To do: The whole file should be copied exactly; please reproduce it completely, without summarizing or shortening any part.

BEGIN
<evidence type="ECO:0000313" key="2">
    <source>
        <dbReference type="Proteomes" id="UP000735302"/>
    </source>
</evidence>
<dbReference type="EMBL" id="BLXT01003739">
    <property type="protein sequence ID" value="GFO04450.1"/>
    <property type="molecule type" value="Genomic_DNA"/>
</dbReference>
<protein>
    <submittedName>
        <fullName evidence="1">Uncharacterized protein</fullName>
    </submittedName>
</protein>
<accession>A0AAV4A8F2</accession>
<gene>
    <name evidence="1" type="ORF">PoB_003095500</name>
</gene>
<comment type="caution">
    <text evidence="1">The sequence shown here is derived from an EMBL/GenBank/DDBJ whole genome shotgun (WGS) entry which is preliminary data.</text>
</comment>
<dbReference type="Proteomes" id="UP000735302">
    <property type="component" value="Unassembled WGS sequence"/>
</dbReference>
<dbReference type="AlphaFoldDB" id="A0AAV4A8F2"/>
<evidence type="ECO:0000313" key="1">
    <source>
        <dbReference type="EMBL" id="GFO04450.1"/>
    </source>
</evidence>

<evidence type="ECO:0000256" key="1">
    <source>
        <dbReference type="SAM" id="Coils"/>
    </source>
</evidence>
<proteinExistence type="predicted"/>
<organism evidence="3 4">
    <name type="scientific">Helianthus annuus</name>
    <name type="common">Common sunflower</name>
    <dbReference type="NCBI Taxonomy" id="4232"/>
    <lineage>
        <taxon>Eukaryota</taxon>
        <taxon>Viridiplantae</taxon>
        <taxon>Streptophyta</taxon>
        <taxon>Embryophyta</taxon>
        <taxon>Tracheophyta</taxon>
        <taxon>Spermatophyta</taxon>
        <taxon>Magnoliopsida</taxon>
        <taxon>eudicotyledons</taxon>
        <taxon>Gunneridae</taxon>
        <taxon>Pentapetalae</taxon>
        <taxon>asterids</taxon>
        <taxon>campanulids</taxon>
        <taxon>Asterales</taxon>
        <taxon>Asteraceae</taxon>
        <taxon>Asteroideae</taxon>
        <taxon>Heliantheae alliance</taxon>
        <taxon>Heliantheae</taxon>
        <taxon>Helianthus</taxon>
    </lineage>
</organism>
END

<evidence type="ECO:0000313" key="2">
    <source>
        <dbReference type="Proteomes" id="UP000735302"/>
    </source>
</evidence>
<dbReference type="EMBL" id="BLXT01003739">
    <property type="protein sequence ID" value="GFO04450.1"/>
    <property type="molecule type" value="Genomic_DNA"/>
</dbReference>
<protein>
    <submittedName>
        <fullName evidence="1">Uncharacterized protein</fullName>
    </submittedName>
</protein>
<accession>A0AAV4A8F2</accession>
<gene>
    <name evidence="1" type="ORF">PoB_003095500</name>
</gene>
<comment type="caution">
    <text evidence="1">The sequence shown here is derived from an EMBL/GenBank/DDBJ whole genome shotgun (WGS) entry which is preliminary data.</text>
</comment>
<dbReference type="Proteomes" id="UP000735302">
    <property type="component" value="Unassembled WGS sequence"/>
</dbReference>
<dbReference type="AlphaFoldDB" id="A0AAV4A8F2"/>
<evidence type="ECO:0000313" key="1">
    <source>
        <dbReference type="EMBL" id="GFO04450.1"/>
    </source>
</evidence>

<evidence type="ECO:0000256" key="1">
    <source>
        <dbReference type="SAM" id="Coils"/>
    </source>
</evidence>
<proteinExistence type="predicted"/>
<organism evidence="3 4">
    <name type="scientific">Helianthus annuus</name>
    <name type="common">Common sunflower</name>
    <dbReference type="NCBI Taxonomy" id="4232"/>
    <lineage>
        <taxon>Eukaryota</taxon>
        <taxon>Viridiplantae</taxon>
        <taxon>Streptophyta</taxon>
        <taxon>Embryophyta</taxon>
        <taxon>Tracheophyta</taxon>
        <taxon>Spermatophyta</taxon>
        <taxon>Magnoliopsida</taxon>
        <taxon>eudicotyledons</taxon>
        <taxon>Gunneridae</taxon>
        <taxon>Pentapetalae</taxon>
        <taxon>asterids</taxon>
        <taxon>campanulids</taxon>
        <taxon>Asterales</taxon>
        <taxon>Asteraceae</taxon>
        <taxon>Asteroideae</taxon>
        <taxon>Heliantheae alliance</taxon>
        <taxon>Heliantheae</taxon>
        <taxon>Helianthus</taxon>
    </lineage>
</organism>